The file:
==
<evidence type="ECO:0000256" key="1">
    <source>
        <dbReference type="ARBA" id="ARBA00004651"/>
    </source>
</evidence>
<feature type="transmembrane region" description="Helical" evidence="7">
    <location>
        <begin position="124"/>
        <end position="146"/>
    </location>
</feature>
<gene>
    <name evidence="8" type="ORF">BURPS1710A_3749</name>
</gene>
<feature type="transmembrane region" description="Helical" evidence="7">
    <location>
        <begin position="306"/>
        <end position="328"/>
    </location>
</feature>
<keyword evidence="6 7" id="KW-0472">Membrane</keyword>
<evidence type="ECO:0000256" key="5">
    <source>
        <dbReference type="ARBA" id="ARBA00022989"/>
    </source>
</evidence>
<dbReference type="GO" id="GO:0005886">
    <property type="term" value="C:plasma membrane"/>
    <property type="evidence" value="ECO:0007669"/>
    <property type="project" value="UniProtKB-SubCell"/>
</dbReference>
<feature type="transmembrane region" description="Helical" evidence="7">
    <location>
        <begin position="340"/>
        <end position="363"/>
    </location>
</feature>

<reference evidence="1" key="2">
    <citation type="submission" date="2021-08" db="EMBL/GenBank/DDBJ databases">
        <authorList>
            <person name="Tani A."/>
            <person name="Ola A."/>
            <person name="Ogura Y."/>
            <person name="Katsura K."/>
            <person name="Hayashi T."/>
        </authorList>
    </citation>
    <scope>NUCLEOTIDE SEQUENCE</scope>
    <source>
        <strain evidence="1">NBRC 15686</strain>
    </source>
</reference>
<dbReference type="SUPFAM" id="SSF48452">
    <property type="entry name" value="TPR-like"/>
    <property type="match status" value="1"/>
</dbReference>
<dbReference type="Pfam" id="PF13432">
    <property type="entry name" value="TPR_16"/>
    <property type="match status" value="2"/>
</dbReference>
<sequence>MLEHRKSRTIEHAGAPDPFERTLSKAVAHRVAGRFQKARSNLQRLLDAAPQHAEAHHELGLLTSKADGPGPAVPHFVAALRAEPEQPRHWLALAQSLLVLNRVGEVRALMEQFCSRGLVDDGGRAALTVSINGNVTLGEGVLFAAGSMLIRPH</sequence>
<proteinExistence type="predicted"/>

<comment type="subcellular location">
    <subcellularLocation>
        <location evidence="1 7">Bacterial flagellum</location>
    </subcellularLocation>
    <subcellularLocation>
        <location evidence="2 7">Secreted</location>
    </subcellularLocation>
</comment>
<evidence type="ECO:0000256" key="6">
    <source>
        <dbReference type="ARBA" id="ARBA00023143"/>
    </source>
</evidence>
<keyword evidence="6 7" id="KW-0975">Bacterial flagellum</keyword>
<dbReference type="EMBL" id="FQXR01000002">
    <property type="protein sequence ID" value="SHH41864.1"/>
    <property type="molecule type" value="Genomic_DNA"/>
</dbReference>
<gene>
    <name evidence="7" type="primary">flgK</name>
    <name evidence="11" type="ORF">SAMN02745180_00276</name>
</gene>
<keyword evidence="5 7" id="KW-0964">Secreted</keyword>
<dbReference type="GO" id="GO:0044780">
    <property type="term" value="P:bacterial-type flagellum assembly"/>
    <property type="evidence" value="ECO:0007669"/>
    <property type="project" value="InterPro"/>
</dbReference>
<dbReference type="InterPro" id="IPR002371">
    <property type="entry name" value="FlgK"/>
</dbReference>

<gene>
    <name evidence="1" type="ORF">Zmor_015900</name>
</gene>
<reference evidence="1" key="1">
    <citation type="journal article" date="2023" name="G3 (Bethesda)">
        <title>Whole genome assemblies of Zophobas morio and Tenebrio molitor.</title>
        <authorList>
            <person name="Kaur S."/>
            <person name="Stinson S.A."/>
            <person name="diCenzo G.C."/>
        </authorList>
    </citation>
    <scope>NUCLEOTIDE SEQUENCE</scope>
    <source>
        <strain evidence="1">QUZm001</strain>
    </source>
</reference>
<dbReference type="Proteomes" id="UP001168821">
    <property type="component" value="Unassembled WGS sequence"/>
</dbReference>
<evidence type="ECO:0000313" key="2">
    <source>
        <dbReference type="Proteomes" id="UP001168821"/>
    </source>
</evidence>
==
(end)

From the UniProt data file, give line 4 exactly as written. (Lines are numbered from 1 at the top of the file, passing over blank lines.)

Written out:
    </source>